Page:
Article by Fred Matheny and Ed Pavelka

You should choose cycling shorts based on the quality of materials and construction. But also crucial is how well they conform to your unique anatomy. Shorts, like saddles, are tough to recommend because of differences in butts, crotches, seats and riding positions.

Here are some guidelines that will help you make a more informed decision.

  • Price. Generally, the more expensive the shorts, the higher the quality. Avoid the temptation to purchase several inexpensive pairs of shorts over fewer high quality pairs. Excessively inexpensive shorts will be made from a lower quality material and their construction may be substandard. They may be sewn from only 4 or 6 pieces (“panels”), which won’t give you the best anatomical fit. The padded liner (“chamois”) may not be large enough, soft enough or sewn without irritating seams. Cheap shorts are not as durable, either, so in the long run they really are not a bargain. Keep in mind that when touring and washing shorts by hand, wringing can break threads and blow out seams if the manufacturer cut corners on quality.
  • Panels. The more the better. Usually, 8-panel shorts conform to your body better than those made from fewer pieces. Better manufacturers use flat-seam stitching so additional panels won’t result in abrasion or other discomforts.
  • Liner. Crotch liners are synthetic nowadays. They are no longer made of real chamois leather. That’s a good thing because the material can’t dry, crack and cause more irritation than it prevents. A large, smooth, absorbent, one-piece, moderately padded liner has the best chance of feeling comfortable. Liners that have seams, grooves, distinct sections and/or a waffle-like texture may work fine for you — or maybe not. There’s no way of knowing for sure before riding. Beware of thick padding, which can bunch and chafe. Also problematic are gel inserts. Because they are in plastic compartments, moisture transfer can be blocked, causing excessive dampness and skin irritation.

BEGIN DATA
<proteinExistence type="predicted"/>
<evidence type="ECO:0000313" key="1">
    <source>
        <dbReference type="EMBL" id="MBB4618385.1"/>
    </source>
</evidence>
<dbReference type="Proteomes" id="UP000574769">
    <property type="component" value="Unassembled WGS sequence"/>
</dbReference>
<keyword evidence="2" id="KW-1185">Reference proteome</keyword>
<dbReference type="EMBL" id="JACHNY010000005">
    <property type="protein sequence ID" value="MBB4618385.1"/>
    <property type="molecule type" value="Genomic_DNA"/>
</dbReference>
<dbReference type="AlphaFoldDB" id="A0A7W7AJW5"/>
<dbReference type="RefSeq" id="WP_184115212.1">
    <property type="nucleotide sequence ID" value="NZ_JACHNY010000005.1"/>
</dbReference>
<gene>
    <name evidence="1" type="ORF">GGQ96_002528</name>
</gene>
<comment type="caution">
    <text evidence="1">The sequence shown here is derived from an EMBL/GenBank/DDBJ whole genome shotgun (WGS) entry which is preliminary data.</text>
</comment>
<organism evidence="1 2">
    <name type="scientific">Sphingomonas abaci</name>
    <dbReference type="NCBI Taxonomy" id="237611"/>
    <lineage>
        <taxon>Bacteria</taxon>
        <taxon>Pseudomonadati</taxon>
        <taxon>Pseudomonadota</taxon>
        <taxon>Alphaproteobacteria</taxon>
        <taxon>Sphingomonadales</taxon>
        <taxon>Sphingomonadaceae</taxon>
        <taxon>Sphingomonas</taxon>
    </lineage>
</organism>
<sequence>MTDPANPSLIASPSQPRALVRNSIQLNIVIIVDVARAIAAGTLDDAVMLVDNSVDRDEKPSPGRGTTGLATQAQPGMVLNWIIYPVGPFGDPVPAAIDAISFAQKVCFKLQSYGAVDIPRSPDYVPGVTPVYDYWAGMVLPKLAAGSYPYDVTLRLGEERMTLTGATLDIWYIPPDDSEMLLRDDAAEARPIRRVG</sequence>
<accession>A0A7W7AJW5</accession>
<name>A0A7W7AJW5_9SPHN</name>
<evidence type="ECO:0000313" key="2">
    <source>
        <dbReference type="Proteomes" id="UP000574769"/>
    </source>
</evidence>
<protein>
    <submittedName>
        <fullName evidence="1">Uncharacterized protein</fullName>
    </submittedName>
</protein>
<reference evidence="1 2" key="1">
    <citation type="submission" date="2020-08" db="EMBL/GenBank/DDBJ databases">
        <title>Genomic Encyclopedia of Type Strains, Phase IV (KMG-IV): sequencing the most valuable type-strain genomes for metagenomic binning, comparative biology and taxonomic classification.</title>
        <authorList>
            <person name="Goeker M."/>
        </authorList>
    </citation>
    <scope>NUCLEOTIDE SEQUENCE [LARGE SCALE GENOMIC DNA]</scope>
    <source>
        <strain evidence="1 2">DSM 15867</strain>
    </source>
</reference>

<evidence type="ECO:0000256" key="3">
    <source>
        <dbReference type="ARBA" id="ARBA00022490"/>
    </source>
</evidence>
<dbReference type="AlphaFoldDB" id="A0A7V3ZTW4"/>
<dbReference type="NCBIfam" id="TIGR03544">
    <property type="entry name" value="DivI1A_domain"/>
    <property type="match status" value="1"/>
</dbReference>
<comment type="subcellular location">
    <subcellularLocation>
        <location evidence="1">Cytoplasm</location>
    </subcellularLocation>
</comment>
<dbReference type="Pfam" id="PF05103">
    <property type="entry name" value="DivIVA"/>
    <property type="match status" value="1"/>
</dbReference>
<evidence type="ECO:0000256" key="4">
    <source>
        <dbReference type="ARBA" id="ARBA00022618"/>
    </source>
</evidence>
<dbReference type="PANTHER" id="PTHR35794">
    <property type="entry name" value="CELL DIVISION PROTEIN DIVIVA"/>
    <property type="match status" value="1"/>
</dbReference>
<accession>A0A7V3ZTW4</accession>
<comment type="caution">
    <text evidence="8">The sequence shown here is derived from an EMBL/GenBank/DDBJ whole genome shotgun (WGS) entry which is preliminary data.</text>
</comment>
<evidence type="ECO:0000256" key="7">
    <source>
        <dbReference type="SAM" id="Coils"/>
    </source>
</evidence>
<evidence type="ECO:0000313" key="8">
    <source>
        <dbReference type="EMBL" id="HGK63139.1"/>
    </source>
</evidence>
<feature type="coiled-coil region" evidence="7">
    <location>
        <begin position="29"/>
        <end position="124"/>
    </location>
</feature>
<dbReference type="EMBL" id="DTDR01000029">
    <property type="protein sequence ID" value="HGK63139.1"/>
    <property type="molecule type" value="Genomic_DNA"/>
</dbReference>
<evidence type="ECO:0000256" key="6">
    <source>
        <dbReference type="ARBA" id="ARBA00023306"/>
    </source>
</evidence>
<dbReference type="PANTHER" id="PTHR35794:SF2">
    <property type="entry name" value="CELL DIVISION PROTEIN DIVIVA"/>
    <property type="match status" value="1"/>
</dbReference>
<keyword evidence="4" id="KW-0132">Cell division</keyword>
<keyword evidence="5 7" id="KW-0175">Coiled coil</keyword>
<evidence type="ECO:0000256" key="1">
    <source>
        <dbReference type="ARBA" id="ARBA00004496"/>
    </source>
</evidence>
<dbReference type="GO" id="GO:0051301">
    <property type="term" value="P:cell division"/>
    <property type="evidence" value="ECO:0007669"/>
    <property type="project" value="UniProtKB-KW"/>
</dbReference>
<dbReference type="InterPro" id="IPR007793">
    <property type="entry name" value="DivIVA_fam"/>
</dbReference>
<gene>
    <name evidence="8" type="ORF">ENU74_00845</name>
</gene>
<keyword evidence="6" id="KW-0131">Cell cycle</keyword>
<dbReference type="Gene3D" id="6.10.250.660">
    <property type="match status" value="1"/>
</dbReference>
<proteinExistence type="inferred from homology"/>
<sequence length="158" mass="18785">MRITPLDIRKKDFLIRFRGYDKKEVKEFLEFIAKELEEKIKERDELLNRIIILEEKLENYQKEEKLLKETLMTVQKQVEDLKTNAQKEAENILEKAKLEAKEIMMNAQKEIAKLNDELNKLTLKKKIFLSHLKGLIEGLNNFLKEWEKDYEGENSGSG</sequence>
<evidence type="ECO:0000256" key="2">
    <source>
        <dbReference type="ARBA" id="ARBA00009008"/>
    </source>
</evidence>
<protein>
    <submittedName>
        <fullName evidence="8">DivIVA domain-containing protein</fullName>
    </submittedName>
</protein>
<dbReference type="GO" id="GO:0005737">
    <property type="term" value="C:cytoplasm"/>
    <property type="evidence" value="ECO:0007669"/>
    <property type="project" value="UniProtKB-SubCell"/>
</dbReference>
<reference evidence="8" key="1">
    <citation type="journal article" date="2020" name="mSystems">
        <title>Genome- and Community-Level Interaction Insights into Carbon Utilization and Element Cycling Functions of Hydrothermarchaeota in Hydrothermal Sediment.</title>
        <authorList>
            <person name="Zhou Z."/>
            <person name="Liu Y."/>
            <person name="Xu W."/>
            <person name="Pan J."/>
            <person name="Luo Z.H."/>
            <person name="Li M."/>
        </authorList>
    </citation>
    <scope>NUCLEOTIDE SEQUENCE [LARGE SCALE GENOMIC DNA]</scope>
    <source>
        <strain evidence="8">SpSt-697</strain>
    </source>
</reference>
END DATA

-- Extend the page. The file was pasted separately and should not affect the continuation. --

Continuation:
• Leg length. The length should not be so short that the nose of the saddle rubs on bare skin.
  • Waist length. Proper cycling shorts are cut high in back to keep skin covered in the bent-over riding position. Likewise, they are low in front so you can bend forward without restriction. The front shouldn’t be so low, though, that it’s below your hip bones with nothing to help hold it up.
  • Waist band.The elastic should be wide enough that it doesn’t feel like a cord around your middle. Some manufacturers add a drawstring. Just elastic is fine. Just a drawstring is not. If a drawstring is the only thing keeping the shorts in place, you’ll feel restricted in certain positions or when breathing deeply.
  • Leg grippers.Nothing is more frustrating than shorts that ride up and let material bunch in the crotch. Check the leg grippers to be sure they are wide, made of “sticky” rubber-like material and securely sewn in. The legs should feel comfortably snug, not tight.
  • Bibs. Shorts with built-in shoulder straps prevent sagging. They keep the chamois snug against the crotch to limit movement and irritation. For men, this prevents the chance of things moving out of place when pedaling out of the saddle. However, the high front makes it difficult for guys to urinate. (Some prefer to roll up one leg instead of contorting to pull down the front.) Women usually prefer shorts without bibs so they don’t have to remove their jersey to take a “nature break.” Bib shorts tend to be more expensive than standard shorts.
  • Size. It’s best to try on shorts before buying them. Sizing varies among manufacturers. It’s risky to buy shorts by mailorder unless you’re replacing a model and size you are familiar with.

Overall fit.Snugger is better. You don’t want any uncomfortable restriction, but you do want the shorts to stay exactly in place. Properly designed cycling shorts will look a bit baggy in the butt when you’re standing in front of the dressing room mirror. When you crouch forward into the riding position they will mold to your body.